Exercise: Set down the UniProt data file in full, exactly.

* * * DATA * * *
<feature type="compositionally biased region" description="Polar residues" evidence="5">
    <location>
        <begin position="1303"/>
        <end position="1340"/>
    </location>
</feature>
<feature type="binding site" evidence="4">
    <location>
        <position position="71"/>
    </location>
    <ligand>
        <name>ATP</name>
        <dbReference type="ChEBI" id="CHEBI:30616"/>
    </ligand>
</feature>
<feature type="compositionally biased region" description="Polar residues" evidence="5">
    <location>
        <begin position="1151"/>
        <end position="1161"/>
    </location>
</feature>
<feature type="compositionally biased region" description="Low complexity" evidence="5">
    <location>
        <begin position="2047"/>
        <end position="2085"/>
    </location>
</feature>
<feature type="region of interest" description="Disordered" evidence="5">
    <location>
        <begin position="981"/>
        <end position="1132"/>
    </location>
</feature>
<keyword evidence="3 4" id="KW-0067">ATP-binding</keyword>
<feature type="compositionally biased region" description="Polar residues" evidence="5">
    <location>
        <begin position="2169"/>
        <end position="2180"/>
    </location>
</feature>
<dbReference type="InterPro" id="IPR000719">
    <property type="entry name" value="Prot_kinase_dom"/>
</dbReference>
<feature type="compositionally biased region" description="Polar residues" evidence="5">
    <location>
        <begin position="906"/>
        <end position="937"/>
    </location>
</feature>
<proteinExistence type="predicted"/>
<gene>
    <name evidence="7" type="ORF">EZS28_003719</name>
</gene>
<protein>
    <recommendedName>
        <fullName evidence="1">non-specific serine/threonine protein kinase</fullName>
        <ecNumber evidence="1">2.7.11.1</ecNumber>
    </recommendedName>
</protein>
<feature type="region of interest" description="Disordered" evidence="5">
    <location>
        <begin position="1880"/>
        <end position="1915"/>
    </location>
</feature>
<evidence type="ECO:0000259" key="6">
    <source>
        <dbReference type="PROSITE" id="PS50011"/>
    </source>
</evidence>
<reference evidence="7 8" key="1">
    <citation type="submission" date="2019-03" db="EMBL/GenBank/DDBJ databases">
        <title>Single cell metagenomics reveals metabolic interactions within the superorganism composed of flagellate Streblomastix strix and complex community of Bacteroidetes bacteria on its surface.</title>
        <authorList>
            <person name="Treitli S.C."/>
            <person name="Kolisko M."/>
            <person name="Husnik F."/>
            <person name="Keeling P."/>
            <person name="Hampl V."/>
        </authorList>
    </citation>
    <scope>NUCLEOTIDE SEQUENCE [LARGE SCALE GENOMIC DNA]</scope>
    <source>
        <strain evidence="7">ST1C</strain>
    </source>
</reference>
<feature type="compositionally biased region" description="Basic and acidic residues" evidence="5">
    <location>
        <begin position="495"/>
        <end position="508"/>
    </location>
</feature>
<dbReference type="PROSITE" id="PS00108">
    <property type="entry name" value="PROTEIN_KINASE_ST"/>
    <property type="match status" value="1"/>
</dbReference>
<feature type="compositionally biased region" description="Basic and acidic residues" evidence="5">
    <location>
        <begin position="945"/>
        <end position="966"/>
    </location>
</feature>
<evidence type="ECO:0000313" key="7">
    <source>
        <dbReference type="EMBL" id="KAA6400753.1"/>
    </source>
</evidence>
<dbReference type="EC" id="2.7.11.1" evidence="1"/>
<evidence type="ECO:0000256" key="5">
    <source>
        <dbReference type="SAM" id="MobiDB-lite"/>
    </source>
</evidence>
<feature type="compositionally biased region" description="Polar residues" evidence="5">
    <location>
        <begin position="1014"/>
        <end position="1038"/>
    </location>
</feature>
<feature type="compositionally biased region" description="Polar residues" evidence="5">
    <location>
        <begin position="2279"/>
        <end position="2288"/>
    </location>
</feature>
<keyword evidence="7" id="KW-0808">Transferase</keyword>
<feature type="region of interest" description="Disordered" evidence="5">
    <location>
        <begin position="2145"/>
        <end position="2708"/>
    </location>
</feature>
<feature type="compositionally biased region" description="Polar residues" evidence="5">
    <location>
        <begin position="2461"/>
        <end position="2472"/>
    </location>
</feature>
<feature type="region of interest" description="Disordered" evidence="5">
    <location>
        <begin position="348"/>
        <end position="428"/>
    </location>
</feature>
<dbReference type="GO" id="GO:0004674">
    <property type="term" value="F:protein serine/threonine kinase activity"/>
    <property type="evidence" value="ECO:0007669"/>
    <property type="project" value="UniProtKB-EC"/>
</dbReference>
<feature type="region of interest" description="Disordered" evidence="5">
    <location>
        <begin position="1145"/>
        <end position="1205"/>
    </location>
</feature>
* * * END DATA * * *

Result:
<feature type="compositionally biased region" description="Polar residues" evidence="5">
    <location>
        <begin position="1303"/>
        <end position="1340"/>
    </location>
</feature>
<feature type="binding site" evidence="4">
    <location>
        <position position="71"/>
    </location>
    <ligand>
        <name>ATP</name>
        <dbReference type="ChEBI" id="CHEBI:30616"/>
    </ligand>
</feature>
<feature type="compositionally biased region" description="Polar residues" evidence="5">
    <location>
        <begin position="1151"/>
        <end position="1161"/>
    </location>
</feature>
<feature type="compositionally biased region" description="Low complexity" evidence="5">
    <location>
        <begin position="2047"/>
        <end position="2085"/>
    </location>
</feature>
<feature type="region of interest" description="Disordered" evidence="5">
    <location>
        <begin position="981"/>
        <end position="1132"/>
    </location>
</feature>
<keyword evidence="3 4" id="KW-0067">ATP-binding</keyword>
<feature type="compositionally biased region" description="Polar residues" evidence="5">
    <location>
        <begin position="2169"/>
        <end position="2180"/>
    </location>
</feature>
<dbReference type="InterPro" id="IPR000719">
    <property type="entry name" value="Prot_kinase_dom"/>
</dbReference>
<feature type="compositionally biased region" description="Polar residues" evidence="5">
    <location>
        <begin position="906"/>
        <end position="937"/>
    </location>
</feature>
<proteinExistence type="predicted"/>
<gene>
    <name evidence="7" type="ORF">EZS28_003719</name>
</gene>
<protein>
    <recommendedName>
        <fullName evidence="1">non-specific serine/threonine protein kinase</fullName>
        <ecNumber evidence="1">2.7.11.1</ecNumber>
    </recommendedName>
</protein>
<feature type="region of interest" description="Disordered" evidence="5">
    <location>
        <begin position="1880"/>
        <end position="1915"/>
    </location>
</feature>
<evidence type="ECO:0000259" key="6">
    <source>
        <dbReference type="PROSITE" id="PS50011"/>
    </source>
</evidence>
<reference evidence="7 8" key="1">
    <citation type="submission" date="2019-03" db="EMBL/GenBank/DDBJ databases">
        <title>Single cell metagenomics reveals metabolic interactions within the superorganism composed of flagellate Streblomastix strix and complex community of Bacteroidetes bacteria on its surface.</title>
        <authorList>
            <person name="Treitli S.C."/>
            <person name="Kolisko M."/>
            <person name="Husnik F."/>
            <person name="Keeling P."/>
            <person name="Hampl V."/>
        </authorList>
    </citation>
    <scope>NUCLEOTIDE SEQUENCE [LARGE SCALE GENOMIC DNA]</scope>
    <source>
        <strain evidence="7">ST1C</strain>
    </source>
</reference>
<feature type="compositionally biased region" description="Basic and acidic residues" evidence="5">
    <location>
        <begin position="495"/>
        <end position="508"/>
    </location>
</feature>
<dbReference type="PROSITE" id="PS00108">
    <property type="entry name" value="PROTEIN_KINASE_ST"/>
    <property type="match status" value="1"/>
</dbReference>
<feature type="compositionally biased region" description="Basic and acidic residues" evidence="5">
    <location>
        <begin position="945"/>
        <end position="966"/>
    </location>
</feature>
<evidence type="ECO:0000313" key="7">
    <source>
        <dbReference type="EMBL" id="KAA6400753.1"/>
    </source>
</evidence>
<dbReference type="EC" id="2.7.11.1" evidence="1"/>
<evidence type="ECO:0000256" key="5">
    <source>
        <dbReference type="SAM" id="MobiDB-lite"/>
    </source>
</evidence>
<feature type="compositionally biased region" description="Polar residues" evidence="5">
    <location>
        <begin position="1014"/>
        <end position="1038"/>
    </location>
</feature>
<feature type="compositionally biased region" description="Polar residues" evidence="5">
    <location>
        <begin position="2279"/>
        <end position="2288"/>
    </location>
</feature>
<keyword evidence="7" id="KW-0808">Transferase</keyword>
<feature type="region of interest" description="Disordered" evidence="5">
    <location>
        <begin position="2145"/>
        <end position="2708"/>
    </location>
</feature>
<feature type="compositionally biased region" description="Polar residues" evidence="5">
    <location>
        <begin position="2461"/>
        <end position="2472"/>
    </location>
</feature>
<feature type="region of interest" description="Disordered" evidence="5">
    <location>
        <begin position="348"/>
        <end position="428"/>
    </location>
</feature>
<dbReference type="GO" id="GO:0004674">
    <property type="term" value="F:protein serine/threonine kinase activity"/>
    <property type="evidence" value="ECO:0007669"/>
    <property type="project" value="UniProtKB-EC"/>
</dbReference>
<feature type="region of interest" description="Disordered" evidence="5">
    <location>
        <begin position="1145"/>
        <end position="1205"/>
    </location>
</feature>